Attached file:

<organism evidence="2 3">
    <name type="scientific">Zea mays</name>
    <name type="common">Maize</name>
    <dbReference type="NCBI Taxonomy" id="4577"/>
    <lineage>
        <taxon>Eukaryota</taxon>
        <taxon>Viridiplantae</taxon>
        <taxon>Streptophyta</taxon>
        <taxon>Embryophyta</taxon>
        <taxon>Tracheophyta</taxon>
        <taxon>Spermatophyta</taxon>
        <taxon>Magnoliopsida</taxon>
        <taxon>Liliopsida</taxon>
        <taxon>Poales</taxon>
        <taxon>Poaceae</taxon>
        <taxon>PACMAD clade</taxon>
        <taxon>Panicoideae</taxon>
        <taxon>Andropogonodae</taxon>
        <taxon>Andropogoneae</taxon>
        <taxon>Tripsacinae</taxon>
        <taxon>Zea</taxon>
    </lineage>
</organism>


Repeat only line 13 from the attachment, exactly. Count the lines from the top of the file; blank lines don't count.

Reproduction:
        <taxon>Liliopsida</taxon>